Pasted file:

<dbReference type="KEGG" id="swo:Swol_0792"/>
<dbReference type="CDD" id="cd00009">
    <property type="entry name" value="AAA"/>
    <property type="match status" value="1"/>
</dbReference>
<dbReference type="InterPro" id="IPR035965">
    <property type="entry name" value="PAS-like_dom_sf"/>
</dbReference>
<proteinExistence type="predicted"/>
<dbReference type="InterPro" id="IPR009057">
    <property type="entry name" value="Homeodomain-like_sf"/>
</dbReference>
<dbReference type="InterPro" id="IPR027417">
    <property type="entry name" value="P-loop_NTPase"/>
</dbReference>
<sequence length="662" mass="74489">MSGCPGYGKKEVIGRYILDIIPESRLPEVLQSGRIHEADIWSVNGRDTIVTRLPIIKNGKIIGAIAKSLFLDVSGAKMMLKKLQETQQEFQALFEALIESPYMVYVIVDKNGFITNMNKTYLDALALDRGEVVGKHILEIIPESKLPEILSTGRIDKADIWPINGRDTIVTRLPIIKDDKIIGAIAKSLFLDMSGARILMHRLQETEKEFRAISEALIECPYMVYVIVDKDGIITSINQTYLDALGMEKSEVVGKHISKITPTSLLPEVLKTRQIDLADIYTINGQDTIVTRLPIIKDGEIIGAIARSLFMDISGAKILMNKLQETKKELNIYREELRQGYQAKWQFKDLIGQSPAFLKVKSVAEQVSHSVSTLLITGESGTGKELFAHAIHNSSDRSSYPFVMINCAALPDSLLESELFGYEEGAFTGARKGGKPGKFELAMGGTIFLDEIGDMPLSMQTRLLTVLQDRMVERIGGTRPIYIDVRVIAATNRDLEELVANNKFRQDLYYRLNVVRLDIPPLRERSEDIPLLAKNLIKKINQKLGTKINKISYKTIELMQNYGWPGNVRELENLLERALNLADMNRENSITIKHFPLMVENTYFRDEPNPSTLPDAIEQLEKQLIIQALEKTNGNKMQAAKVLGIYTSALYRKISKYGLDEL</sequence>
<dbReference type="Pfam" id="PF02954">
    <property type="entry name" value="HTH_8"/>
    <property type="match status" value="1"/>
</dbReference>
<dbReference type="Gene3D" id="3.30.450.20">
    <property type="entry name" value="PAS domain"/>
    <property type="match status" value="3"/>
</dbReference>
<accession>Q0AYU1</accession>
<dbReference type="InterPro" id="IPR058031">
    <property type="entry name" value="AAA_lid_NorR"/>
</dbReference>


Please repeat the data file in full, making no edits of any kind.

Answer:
<dbReference type="KEGG" id="swo:Swol_0792"/>
<dbReference type="CDD" id="cd00009">
    <property type="entry name" value="AAA"/>
    <property type="match status" value="1"/>
</dbReference>
<dbReference type="InterPro" id="IPR035965">
    <property type="entry name" value="PAS-like_dom_sf"/>
</dbReference>
<proteinExistence type="predicted"/>
<dbReference type="InterPro" id="IPR009057">
    <property type="entry name" value="Homeodomain-like_sf"/>
</dbReference>
<dbReference type="InterPro" id="IPR027417">
    <property type="entry name" value="P-loop_NTPase"/>
</dbReference>
<sequence length="662" mass="74489">MSGCPGYGKKEVIGRYILDIIPESRLPEVLQSGRIHEADIWSVNGRDTIVTRLPIIKNGKIIGAIAKSLFLDVSGAKMMLKKLQETQQEFQALFEALIESPYMVYVIVDKNGFITNMNKTYLDALALDRGEVVGKHILEIIPESKLPEILSTGRIDKADIWPINGRDTIVTRLPIIKDDKIIGAIAKSLFLDMSGARILMHRLQETEKEFRAISEALIECPYMVYVIVDKDGIITSINQTYLDALGMEKSEVVGKHISKITPTSLLPEVLKTRQIDLADIYTINGQDTIVTRLPIIKDGEIIGAIARSLFMDISGAKILMNKLQETKKELNIYREELRQGYQAKWQFKDLIGQSPAFLKVKSVAEQVSHSVSTLLITGESGTGKELFAHAIHNSSDRSSYPFVMINCAALPDSLLESELFGYEEGAFTGARKGGKPGKFELAMGGTIFLDEIGDMPLSMQTRLLTVLQDRMVERIGGTRPIYIDVRVIAATNRDLEELVANNKFRQDLYYRLNVVRLDIPPLRERSEDIPLLAKNLIKKINQKLGTKINKISYKTIELMQNYGWPGNVRELENLLERALNLADMNRENSITIKHFPLMVENTYFRDEPNPSTLPDAIEQLEKQLIIQALEKTNGNKMQAAKVLGIYTSALYRKISKYGLDEL</sequence>
<dbReference type="Pfam" id="PF02954">
    <property type="entry name" value="HTH_8"/>
    <property type="match status" value="1"/>
</dbReference>
<dbReference type="Gene3D" id="3.30.450.20">
    <property type="entry name" value="PAS domain"/>
    <property type="match status" value="3"/>
</dbReference>
<accession>Q0AYU1</accession>
<dbReference type="InterPro" id="IPR058031">
    <property type="entry name" value="AAA_lid_NorR"/>
</dbReference>